Errors at Birth Centre Lead to Severe Cerebral Palsy – £6.4M

Compensation - £6.4 million

Young Theo has severe cerebral palsy which has left him with very little mobility and unable to sit up unaided after his brain was staved of oxygen due to the negligence of a birth centre. He also has significant learning difficulties and will need 24-hour care for the rest of his life.

Theo’s case was taken on by Eddie Jones, one of our specialist cerebral palsy solicitors, who secured an admission of negligence from the trust responsible for the birth centre and £6.4 million in compensation to enable Theo to cope with his disabilities.

Misleading information

When Theo’s mother Janet fell pregnant in 2001 when she was 38, she and her husband Earnie spent a lot of time researching options for the delivery and eventually decided on a birthing centre.

Deliveries at birth centres are managed entirely by midwives with no doctors present however Theo’s parents were advised that the midwives at birth centres are better trained and more experienced than hospital midwives, making them a safer option. They were also told that in the event that their baby needed to be delivered in hospital this could be arranged potentially more quickly than it could for a woman who was already in hospital.

In April 2002 Janet went into labour and was admitted to the birth centre. She was put under the care of a midwife initially. However this midwife said she had to leave to attend a social engagement and that she would send another experienced midwife to take over. In the meantime Janet was left under the care of a student.

At about 2.30pm Janet was taken to the birthing pool. The baby’s heart rate was monitored with a stethoscope rather than electronically. However a stethoscope carries a high risk of failing to achieve accurate monitoring when the mother is in a birthing pool.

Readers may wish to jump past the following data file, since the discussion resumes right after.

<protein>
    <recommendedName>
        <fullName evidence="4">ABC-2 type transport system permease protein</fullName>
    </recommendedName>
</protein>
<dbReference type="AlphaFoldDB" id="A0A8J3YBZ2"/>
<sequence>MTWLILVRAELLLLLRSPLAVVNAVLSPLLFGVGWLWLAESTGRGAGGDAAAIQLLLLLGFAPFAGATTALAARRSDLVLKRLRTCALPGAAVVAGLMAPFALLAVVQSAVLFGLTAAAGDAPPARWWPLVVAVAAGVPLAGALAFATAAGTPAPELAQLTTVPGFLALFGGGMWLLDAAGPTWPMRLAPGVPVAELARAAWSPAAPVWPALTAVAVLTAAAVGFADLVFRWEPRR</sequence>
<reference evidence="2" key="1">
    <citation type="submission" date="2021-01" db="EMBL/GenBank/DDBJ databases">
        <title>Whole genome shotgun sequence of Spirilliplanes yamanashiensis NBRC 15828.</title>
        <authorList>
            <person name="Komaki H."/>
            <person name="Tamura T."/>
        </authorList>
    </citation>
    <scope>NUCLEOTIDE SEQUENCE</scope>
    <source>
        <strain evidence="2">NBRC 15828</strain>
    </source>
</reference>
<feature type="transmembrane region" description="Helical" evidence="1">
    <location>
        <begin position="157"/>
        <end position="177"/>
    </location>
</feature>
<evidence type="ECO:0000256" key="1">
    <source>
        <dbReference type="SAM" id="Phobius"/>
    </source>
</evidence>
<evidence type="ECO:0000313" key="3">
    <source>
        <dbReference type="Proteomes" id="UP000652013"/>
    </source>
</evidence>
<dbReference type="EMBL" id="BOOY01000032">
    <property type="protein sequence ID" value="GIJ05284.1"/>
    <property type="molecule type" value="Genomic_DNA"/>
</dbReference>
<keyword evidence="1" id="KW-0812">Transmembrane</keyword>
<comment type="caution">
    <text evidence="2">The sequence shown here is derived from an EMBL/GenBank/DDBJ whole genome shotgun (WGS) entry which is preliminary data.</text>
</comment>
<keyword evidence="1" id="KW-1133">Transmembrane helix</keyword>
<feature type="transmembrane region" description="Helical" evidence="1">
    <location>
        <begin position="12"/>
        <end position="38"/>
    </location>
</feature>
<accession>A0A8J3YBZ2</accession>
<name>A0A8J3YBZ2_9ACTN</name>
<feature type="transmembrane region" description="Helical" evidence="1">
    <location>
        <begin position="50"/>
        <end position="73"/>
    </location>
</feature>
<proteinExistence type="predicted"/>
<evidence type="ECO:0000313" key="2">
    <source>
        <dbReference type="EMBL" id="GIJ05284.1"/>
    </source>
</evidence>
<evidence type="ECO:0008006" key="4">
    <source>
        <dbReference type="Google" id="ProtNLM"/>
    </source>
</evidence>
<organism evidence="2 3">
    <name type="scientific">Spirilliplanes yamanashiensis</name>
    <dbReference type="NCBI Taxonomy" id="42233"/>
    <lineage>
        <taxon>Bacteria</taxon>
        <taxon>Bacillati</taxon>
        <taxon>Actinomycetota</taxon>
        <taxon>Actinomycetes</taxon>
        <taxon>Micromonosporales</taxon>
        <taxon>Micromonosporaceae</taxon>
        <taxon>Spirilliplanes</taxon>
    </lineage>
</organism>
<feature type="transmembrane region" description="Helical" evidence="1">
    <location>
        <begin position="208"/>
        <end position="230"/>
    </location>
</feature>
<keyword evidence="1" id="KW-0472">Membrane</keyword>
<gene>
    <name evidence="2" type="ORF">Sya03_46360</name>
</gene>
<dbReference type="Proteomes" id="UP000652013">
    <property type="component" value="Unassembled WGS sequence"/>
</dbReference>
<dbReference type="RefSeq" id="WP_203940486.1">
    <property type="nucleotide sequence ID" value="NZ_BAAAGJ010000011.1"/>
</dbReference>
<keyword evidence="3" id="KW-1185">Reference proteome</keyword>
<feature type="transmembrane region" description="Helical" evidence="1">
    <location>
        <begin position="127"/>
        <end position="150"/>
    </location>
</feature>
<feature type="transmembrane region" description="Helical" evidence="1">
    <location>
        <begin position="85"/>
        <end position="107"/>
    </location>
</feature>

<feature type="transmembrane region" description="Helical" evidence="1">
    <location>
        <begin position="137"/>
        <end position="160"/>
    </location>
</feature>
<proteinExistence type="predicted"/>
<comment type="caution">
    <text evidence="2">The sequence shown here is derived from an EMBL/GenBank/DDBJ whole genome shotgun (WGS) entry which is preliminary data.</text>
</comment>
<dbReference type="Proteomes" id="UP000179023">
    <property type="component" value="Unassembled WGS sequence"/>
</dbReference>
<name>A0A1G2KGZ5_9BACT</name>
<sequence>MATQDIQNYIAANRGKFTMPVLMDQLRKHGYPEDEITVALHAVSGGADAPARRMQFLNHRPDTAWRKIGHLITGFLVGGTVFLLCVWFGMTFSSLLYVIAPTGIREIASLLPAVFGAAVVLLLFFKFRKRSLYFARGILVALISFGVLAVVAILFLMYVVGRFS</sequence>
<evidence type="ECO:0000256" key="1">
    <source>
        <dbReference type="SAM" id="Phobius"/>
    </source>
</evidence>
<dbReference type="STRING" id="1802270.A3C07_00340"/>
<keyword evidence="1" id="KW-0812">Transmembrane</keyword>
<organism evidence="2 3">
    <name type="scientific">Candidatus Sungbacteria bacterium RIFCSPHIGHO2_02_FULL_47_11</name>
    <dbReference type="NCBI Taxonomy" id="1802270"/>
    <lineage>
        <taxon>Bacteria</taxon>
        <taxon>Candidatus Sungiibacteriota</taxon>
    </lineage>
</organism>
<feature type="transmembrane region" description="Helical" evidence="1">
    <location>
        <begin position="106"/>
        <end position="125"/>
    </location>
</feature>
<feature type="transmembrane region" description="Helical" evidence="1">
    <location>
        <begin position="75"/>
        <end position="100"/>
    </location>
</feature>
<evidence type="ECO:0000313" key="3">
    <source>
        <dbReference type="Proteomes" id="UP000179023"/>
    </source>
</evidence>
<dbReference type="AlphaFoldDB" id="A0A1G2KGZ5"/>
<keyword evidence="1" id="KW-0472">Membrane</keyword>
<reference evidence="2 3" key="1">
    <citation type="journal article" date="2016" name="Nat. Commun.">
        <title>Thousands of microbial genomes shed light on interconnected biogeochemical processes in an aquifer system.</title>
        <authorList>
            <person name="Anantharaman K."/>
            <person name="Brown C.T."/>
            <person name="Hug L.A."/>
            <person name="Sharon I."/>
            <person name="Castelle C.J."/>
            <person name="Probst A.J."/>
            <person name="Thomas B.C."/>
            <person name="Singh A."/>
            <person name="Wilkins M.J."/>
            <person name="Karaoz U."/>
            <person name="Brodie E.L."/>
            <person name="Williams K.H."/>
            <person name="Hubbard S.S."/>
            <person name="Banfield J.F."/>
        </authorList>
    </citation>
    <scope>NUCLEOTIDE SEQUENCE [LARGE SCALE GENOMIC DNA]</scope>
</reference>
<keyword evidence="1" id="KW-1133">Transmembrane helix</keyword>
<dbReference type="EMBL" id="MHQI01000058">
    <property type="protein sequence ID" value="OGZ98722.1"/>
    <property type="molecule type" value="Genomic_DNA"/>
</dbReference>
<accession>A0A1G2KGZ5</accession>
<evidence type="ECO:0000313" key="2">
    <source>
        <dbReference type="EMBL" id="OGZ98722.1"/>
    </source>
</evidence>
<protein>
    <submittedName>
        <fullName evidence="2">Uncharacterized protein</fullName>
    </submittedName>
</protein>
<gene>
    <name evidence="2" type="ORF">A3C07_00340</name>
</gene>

Resuscitation at birth 

Janet’s labour progressed for several hours and at 8.45pm she had a heavy ‘show’ and when she was examined at 9.20pm she was found to be fully dilated.

Theo was born at 9.55pm with the cord wrapped tightly round his neck and in a very poor condition. When his head emerged there had been a thick presence of meconium (a sign of fetal distress). Theo had to be resuscitated and did not take his first breath until 10 minutes after birth.

At 10.03pm the midwives called an ambulance, which had been described to Janet and Earnie as being just five minutes away by a virtually instantly available ambulance. However the ambulance did not arrive for half an hour and reached the hospital approximately one hour after Theo has been born.

Cerebral palsy diagnosis

Theo was later diagnosed with cerebral palsy caused by oxygen deprivation due to the cord being wrapped around his neck, which would have been avoided if Theo had been monitored effectively, if the signs that he was in distress had been picked up on and he had been delivered more quickly. After Eddie Jones challenged this poor care on behalf of Theo the trust responsible for the birth centre admitted the tragic errors and agreed to pay him £6.4 million to cover the cost of the life-long specialist care that he requires.

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